‘Project X’ vs. FiveThirtyEight: A tale of the tape
Are you a young journalist with a working grasp of advanced statistics? Or, for that matter, a young statistician with a working grasp of journalism? Or no grasp of journalism at all but a perverse desire to be paid like one? You are in luck. There’s not one, but two burgeoning general interest web projects out there with your name on them, and probably a bunch of charts and graphs and stuff too.
It’s been six months since Nate Silver parlayed all that 2012 soothsaying into more expansive environs for his FiveThirtyEight at ESPN, where he’ll now be covering not only politics, but economics, sports, science and lifestyle as well. And he’s still hiring. As of Monday night, Silver was still seeking “database journalists” and “visual and computational journalists” to tackle a general interest range of beats: politics, economics, sports, science, and lifestyle.
On Sunday, Ezra Klein hung a big “Help Wanted” sign in the window of Vox Media for the post-Wonkblog venture he is building under the working title “Project X” to cover subjects as far ranging as tax policy and “True Detective.” “We’ll need [Data-driven documents] hackers and other data viz geniuses who can explain the news in ways words can't,” his wish list read. “We'll need coders and designers who can build the world's first hybrid news site/encyclopedia.”
It’s the age of the explainer, and don’t take our word for it. Here’s web entrepreneur Jason Calacanis discussing his staffing needs for his (unrelated) news app Inside to The New York Times this week: “We want the best news product in the world, but we don’t want journalists working for us .”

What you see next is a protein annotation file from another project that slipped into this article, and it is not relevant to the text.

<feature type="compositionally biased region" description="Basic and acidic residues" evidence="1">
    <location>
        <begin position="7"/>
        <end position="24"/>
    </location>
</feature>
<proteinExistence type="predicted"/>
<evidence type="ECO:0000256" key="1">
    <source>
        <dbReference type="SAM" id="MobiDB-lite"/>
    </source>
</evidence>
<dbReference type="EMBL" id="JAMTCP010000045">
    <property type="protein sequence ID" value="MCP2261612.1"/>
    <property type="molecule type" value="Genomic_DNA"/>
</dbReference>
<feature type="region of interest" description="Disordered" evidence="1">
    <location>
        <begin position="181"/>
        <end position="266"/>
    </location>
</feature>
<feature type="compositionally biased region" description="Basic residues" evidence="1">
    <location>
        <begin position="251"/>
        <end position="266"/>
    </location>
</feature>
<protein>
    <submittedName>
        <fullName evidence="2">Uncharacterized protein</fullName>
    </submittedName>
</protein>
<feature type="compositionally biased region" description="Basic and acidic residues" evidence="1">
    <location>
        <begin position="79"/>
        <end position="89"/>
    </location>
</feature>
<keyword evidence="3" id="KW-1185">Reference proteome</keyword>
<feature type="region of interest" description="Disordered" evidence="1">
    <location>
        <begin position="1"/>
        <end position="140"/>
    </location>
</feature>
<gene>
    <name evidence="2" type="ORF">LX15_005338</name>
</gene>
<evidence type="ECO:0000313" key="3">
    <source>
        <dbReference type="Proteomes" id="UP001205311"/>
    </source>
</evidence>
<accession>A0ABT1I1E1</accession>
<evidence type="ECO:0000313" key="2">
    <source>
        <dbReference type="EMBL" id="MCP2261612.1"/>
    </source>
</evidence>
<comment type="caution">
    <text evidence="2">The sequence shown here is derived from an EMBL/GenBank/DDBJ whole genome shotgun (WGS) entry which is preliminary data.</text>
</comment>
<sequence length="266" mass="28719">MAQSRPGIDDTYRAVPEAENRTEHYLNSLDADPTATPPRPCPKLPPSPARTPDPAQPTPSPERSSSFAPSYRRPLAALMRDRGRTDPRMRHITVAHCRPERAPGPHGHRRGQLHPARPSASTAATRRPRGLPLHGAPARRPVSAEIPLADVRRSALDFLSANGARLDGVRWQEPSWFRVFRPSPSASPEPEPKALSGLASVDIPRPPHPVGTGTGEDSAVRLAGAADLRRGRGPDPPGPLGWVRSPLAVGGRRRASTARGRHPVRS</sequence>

With staffing so critical to both teams’ success, and in the interest of doing a little explaining of our own, Capital today unveils what we’re calling “The Wonkboard.” It’s an updating tale of the tape showing who’s who in the two leaders of the present wonk-journalism economy that will track the headcounts and hires of the two sites as they progress. With a half year’s head start, FiveThirtyEight already counts 15 staffers culled from legacy institutions such as The Wall Street Journal and the Atlanta Federal Reserve and upstarts such as skepticalsports.com and Business Insider. Klein has the two Washington Post staffers he took with him, and long-time pal Matt Yglesisas, whom he poached from Slate. Hear of any prospective hires? Have any extra information we might want to include here? Please do tell.